Last year, the Mayor responded to an interesting question about the number of potential homes in London with planning permission but which are currently in ”stalled” developments. The figure was quite startling – 170,000 stalled developments! This number, if built, would help alleviate the chronic shortage of homes in the capital, helping to accommodate homeless families; families needing to move into larger properties and the plethora of Londoners waiting to take their first step into owner occupation.
Yet while the national focus is on how to incentivise developers to get on and build, we should not underestimate the part which Land Valuation Tax (LVT) could play in stopping developers sitting on land banks. The Economist made point of this in its editorial on the 9th March where it said:
“………………. It would be much better to tax the land value: that would make hoarding expensive and force owners to sell to someone who can use the site. Once in use, the site value and the tax would rise—creating a virtuous circle, as the revenues pay for better infrastructure, making land more valuable.”
The New Statesman also articulated the problem in a recent article about “Why all progressives should support land value tax”. It said:
“Landowners, including homeowners, are freeloaders on a gigantic scale. The total value of the housing stock in the UK was £1.3trn in 1990. With only inflation it would now be worth £2trn, but instead its current value is over £4trn. This £2trn increase above inflation has come through a rise in the value of land itself, not through new buildings; comparatively few houses have been built in the last two decades. Landowners have gained £100bn yearly on average from a rise in land values. As Churchill might have said, never in the field of human endeavour has so great a reward been given for so little effort.”……………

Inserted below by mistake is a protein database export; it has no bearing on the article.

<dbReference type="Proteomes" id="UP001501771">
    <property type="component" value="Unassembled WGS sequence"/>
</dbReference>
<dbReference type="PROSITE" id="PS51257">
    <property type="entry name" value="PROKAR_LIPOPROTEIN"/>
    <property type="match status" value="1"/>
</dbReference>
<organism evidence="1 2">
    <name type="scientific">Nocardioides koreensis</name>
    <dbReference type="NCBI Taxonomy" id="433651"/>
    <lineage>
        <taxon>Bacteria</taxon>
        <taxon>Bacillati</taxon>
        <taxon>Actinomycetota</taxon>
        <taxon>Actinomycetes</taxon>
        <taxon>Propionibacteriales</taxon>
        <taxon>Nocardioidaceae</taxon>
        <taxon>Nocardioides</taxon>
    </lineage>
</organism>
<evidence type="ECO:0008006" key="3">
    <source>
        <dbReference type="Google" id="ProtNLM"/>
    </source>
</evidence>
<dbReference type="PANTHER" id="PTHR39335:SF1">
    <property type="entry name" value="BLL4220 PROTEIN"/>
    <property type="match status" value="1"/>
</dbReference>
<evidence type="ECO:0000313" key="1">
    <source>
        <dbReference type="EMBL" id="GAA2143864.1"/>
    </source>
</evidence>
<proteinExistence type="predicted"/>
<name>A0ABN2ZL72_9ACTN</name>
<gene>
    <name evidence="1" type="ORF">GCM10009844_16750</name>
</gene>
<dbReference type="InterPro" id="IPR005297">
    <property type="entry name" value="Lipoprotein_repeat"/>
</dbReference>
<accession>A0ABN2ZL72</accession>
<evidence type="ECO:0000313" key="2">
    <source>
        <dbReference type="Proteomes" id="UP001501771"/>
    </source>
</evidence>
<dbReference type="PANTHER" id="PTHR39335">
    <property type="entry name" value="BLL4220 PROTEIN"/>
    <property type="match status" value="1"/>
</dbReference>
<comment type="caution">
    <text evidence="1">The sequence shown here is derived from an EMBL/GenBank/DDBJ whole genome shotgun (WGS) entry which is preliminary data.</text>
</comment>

A case in point is Chelsea Barracks (a potential £3 billion proposal) in the City of Westminster, on the border of the Royal Borough of Kensington & Chelsea. This major site in Central London has now been lying empty for probably the best part of a decade, if not more, with no sign of movement. The original proposal included about 50% affordable housing (before the intervention of Prince Charles). The local council attempted to find out what the owners were doing with the site and wanted to help move it on recently when it warned the owners “start building or sell-up” , but without much success. Stories like this probably account for a number of stalled sites across Greater London. And soon, we are to get another barracks on the market, Hyde Park in Knightsbridge. Will this also lie empty for years before it gets developed? LVT is a measure which could catalyse developers into utilising land which the capital desperately needs to house its growing population.